Distal biceps brachii tendon ruptures lead to substantial deficits in elbow flexion and supination; surgical repair restores muscle strength and endurance.
To examine clinical and surgical outcomes for distal biceps tendon repairs in a large, multispecialty, integrated health care system.
Cohort study; Level of evidence, 3.
Retrospective cohort study of distal biceps tendon repairs performed between January 1, 2008, and December 31, 2015. The repair methods were classified as double-incision approach using bone tunnel-suture fixation or anterior single-incision approach. Anterior single incisions were further classified according to the fixation method: cortical button alone, cortical button and interference screw, or suture anchors alone. Patient demographics, surgeon characteristics, range of motion, and complications were analyzed for all repair types.
Of the 784 repairs that met the inclusion criteria, 639 (81.5%) were single-incision approaches. When comparing double-incision and single-incision repairs, there was a significantly higher rate of posterior interosseous nerve palsy (3.4% vs 0.8%, P = .010), heterotopic bone formation (7.6% vs 2.7%, P = .004), and reoperation (8.3% vs 2.3%, P < .001). The most common nerve complication encountered was a lateral antebrachial cutaneous nerve palsy (n = 162), which was significantly more common in the single-incision repairs than in the double-incision repairs (24.4% vs 4.1%, P < .001). When excluding lateral antebrachial cutaneous nerve palsies, there was no significant difference in the overall nerve palsies between single-incision and double-incision (5.8% vs 6.9%, P = .612). The overall rate of tendon rerupture was 1.9% (single incision, 1.6%; double incision, 2.8%; P = .327). The overall rate of postoperative wound infection was 1.5% (single incision, 1.3%; double incision, 2.8%; P = .182). The average time from surgery to release from medical care was 14.4 weeks (single incision, 14 weeks; double incision, 16 weeks; P = .286). Patients treated with cortical button plus interference screw were released significantly sooner than were patients with other single-incision repair types (13.1 ± 8.01 weeks, P = .011). There were no significant differences in rates of motor neurapraxia, infection, rerupture, and reoperation with regard to surgeon's years of practice, fellowship training, or case volume.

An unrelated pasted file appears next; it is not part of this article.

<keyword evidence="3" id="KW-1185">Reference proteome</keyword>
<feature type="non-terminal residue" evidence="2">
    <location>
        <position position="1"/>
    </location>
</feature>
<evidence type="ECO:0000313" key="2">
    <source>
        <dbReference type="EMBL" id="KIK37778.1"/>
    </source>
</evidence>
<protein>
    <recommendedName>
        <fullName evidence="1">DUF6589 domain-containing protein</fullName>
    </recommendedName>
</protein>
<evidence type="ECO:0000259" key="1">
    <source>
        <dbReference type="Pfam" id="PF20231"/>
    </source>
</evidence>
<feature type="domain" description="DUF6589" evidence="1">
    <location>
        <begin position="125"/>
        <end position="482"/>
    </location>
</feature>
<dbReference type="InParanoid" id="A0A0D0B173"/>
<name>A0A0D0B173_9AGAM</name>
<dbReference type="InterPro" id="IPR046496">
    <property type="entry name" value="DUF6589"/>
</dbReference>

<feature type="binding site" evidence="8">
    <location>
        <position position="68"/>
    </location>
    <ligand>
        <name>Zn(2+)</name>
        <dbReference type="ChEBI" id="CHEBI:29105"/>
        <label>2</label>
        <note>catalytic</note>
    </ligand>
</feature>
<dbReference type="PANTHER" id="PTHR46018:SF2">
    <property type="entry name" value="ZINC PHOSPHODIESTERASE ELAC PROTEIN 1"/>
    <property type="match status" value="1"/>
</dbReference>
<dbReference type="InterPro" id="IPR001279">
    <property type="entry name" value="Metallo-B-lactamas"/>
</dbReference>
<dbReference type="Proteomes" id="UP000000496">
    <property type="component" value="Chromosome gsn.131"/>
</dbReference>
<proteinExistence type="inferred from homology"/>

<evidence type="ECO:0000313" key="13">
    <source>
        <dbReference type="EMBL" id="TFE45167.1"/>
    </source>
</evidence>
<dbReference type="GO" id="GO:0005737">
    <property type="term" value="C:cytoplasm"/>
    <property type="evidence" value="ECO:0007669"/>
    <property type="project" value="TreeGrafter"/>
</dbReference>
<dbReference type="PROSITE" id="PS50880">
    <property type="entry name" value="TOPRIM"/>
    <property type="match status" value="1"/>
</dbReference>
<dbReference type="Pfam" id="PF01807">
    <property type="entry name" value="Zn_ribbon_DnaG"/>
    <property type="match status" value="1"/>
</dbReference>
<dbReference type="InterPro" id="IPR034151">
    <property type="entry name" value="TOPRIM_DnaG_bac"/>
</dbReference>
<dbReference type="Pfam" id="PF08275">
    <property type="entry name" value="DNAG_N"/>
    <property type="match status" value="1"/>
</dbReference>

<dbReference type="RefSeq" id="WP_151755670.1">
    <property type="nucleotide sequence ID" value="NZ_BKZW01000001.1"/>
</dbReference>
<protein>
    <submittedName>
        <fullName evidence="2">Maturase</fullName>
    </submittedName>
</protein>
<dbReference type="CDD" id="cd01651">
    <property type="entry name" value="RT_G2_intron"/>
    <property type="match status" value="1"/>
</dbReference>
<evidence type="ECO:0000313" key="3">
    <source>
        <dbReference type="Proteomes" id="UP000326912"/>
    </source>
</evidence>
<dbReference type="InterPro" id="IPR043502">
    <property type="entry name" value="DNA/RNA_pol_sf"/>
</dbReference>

The surgical repair of distal biceps tendon ruptures has an overall low rate of serious complications, regardless of approach or technique. However, the double-incision technique has a higher rate of posterior interosseous nerve palsy, heterotopic bone formation, and reoperation rate. Surgeon's years of practice, fellowship training, and case volume do not affect the rate of major complications.